Let us pay tribute to Renée Fleming on the occasion of her well-deserved 2023 Kennedy Center Honors Award by traveling back over three decades to her first Vocal Arts DC recital at an exciting moment in the soprano’s burgeoning career. In January 1992, Fleming gave what was only the second recital in our inaugural season at the historic Sumner School and Museum on 17th St. NW. She had already taken the nation’s capital by storm four months earlier, making a sensational September 1991 area debut with Washington Concert Opera in her first performance as Jules Massenet’s Thaïs. (Even though it was a concert performance, opera savant Francis Rizzo exclaimed to me afterward, “Of course, she sang it beautifully, but she made it work by looking gorgeous while somehow signaling insecurity just below the surface: that’s what makes sex workers such perfect low-hanging fruit and so devastating in these ‘come to Jesus’ stories.”)
Early as it still was in her career, Renée was already several rungs up the ladder to success by that point: after winning the 1988 Metropolitan Opera Laffont Competition she had been on a steady trajectory that further included winning the prestigious Richard Tucker Award in 1990 (once dubbed the “Nobel Prize for Classical Singing”). She also made noteworthy 1991 debuts at both the Met and San Francisco Opera in what would be an early signature role, Countess Almaviva in Mozart’s Le nozze di Figaro. She’d also made her first national television appearance in a 1990 Live from Lincoln Center concert performing the “Cherry Duet” from Mascagni’s L’Amico Fritz with Luciano Pavarotti.
Fleming’s Recital Program
Even in these critically important “building block” years, however, Renée had begun crafting a widely diversified professional portfolio made possible only by extraordinary musicianship, technique, intellectual curiosity, and sheer hard work. Recitals were therefore only one important part of her multifaceted brand from the beginning. Her program with pianist Helen Yorke for our organization that year (then doing business as “Vocal Arts Society”) already spoke to her pedigree, affinities, and commitments. The talent that had won her a Fulbright Scholarship for study in Austria with sopranos Arleen Augér and Elisabeth Schwarzkopf lent her the “authenticity bona fides” to lead with unhackneyed Lieder by Franz Schubert and Hugo Wolf. A pair of soulful songs by Sergei Rachmaninoff with long, arching lines concluded the first half and a set of elegant Gabriel Fauré melodies welcomed us back from intermission. The printed program ended with a group of four songs by 20th-century American composers: Samuel Barber (his whimsical “Nuvoletta,” set to James Joyce), Charles Griffes, Aaron Copland, and Dominick Argento.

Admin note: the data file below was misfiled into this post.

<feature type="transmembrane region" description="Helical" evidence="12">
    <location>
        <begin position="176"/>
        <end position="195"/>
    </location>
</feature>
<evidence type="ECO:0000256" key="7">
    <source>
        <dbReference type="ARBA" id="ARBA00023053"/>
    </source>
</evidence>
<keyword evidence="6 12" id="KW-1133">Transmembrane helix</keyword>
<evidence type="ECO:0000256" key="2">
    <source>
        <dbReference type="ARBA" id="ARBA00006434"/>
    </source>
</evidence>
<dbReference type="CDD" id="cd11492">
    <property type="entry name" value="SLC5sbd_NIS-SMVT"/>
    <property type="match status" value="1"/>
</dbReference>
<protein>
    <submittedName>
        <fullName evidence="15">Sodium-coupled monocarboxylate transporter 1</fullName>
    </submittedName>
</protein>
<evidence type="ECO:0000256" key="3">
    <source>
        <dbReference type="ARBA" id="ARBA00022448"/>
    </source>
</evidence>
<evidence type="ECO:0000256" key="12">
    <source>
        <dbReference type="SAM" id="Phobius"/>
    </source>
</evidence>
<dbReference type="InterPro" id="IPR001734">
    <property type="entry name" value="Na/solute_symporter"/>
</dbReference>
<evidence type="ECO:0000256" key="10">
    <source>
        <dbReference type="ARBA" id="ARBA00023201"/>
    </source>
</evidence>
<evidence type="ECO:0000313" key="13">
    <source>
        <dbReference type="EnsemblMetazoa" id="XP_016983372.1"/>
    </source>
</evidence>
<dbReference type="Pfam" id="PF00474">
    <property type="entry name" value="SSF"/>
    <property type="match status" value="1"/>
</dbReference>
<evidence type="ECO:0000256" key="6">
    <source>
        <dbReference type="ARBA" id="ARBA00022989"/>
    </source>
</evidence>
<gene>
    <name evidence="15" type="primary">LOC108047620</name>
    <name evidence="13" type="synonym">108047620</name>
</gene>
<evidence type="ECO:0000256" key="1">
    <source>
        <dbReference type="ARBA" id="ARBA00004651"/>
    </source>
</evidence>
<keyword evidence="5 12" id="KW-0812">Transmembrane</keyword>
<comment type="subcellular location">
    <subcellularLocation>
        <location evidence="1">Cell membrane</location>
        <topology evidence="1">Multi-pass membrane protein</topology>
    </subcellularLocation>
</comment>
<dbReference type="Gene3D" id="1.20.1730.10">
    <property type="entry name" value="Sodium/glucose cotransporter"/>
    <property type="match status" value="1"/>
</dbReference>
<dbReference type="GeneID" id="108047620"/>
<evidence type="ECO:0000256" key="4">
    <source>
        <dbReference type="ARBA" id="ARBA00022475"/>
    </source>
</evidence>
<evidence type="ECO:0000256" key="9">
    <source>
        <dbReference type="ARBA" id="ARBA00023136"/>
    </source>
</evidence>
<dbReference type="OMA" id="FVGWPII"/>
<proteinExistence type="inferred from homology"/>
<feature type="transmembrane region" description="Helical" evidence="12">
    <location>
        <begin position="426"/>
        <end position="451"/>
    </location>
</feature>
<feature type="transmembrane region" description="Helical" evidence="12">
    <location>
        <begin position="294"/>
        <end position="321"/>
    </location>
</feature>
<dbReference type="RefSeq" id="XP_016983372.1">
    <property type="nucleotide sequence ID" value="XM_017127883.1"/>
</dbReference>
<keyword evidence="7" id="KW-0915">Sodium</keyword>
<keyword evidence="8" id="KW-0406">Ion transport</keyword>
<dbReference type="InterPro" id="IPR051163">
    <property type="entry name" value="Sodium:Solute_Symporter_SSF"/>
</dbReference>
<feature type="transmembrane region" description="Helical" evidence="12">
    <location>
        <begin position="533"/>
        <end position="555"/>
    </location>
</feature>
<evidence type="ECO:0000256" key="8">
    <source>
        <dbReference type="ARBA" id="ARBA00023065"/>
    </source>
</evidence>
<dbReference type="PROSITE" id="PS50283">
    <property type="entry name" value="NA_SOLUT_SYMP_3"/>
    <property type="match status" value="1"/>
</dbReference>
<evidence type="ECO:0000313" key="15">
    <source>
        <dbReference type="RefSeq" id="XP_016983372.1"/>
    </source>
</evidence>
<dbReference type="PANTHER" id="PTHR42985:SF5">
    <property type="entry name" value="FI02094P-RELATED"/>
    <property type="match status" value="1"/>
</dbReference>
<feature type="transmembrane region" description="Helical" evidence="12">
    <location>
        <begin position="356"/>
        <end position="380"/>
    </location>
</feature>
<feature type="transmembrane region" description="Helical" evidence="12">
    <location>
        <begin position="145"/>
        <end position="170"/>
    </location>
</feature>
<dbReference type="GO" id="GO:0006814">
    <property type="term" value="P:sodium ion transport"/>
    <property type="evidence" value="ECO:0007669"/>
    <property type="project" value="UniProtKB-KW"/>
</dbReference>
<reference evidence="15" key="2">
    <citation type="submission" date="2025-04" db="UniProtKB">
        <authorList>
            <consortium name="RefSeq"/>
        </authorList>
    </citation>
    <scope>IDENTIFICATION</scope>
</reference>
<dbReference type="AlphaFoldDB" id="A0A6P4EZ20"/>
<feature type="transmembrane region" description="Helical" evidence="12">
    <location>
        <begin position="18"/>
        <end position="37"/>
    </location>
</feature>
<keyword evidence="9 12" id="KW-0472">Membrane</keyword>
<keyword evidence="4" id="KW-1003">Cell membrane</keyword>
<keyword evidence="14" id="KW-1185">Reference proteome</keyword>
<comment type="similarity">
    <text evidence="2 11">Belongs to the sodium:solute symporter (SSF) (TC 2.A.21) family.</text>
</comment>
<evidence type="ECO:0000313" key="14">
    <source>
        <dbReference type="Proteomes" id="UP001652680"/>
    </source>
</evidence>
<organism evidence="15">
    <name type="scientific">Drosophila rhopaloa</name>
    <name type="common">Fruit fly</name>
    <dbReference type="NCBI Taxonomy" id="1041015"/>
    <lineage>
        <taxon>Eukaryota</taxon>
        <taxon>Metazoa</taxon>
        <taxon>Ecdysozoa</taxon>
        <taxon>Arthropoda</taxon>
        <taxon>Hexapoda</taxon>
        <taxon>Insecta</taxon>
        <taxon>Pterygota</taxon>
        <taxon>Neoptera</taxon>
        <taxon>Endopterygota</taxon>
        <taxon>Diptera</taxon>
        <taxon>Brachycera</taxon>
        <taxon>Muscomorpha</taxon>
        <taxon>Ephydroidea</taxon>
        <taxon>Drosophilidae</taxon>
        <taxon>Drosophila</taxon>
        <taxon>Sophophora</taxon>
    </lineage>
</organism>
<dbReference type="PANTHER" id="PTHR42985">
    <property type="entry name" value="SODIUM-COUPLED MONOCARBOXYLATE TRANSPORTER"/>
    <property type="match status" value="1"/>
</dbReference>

Renée has always been an eloquent and tireless advocate for works by 20th-century and living American composers. Several months following this recital, The Richard Tucker Music Foundation dedicated its entire annual New York gala concert to “A Salute to American Music,” later shown nationwide in a delayed PBS telecast and released on RCA as an audio CD. Renée’s solo contribution to that all-star occasion was the same Charles Griffes selection, “The Lament of Ian the Proud,” she had sung so hauntingly as part of the concluding group on that first recital for us. Her two encores to cap that first program, both exquisite, provided a pair of contrasting opera arias that further established her artistic identity. “Steal me, Sweet Thief,” from Gian Carlo Menotti’s The Old Maid and the Thief paid tribute to a beloved composer, stage director and impresario who had been one of Renée’s influential champions. (She had so impressed him as the female lead in a production he’d staged of his opera Tamu-Tamu at Juilliard while she was a student there that he’d chosen her to star in his 1989 production of Le nozze di Figaro at the Spoleto USA Festival in Charleston, an important early career boost). Her second encore, “The Song to the Moon” from Antonín Dvořák’s Rusalka, gave notice that this operatic version of The Little Mermaid suited both her voice and her gift for pathos extraordinarily well. This character would become one of her true signatures, including a complete recording on the Decca label, a Met “Live in HD” telecast, and major productions mounted for her worldwide (and, yes, a pair of performances in 1993 with Washington Concert Opera).
It was a given in those years that each recital we presented, including this one, would be reviewed and even covered in advance by articles in the “Style” section of The Washington Post, often by the paper’s chief music critic. Indeed, Joseph McLellan in that capacity gave Renée’s recital a “rave.” I dare say, however, that no music-loving Washingtonian had any inkling that Gian Carlo Menotti, then nearly ubiquitous in a late-career Renaissance, especially at Washington National Opera as stage director for his entire oeuvre as well as for operas by other composers, would seemingly take all his once popular music with him to the grave upon his death in 2007. And, as difficult as it was 30 years ago for singers several rungs below Renée Fleming on the ladder to success in developing a recital program and having an opportunity to perform it, there was someone on the horizon with the name recognition, clout, and determination to give young American artists an incentive to become recitalists, along with a plan in development to make it happen.
In part 2, learn about Renée Fleming’s role in the Marilyn Horne Foundation’s launch and Fleming’s return to Vocal Arts DC for a second recital in 1996. Read part 2>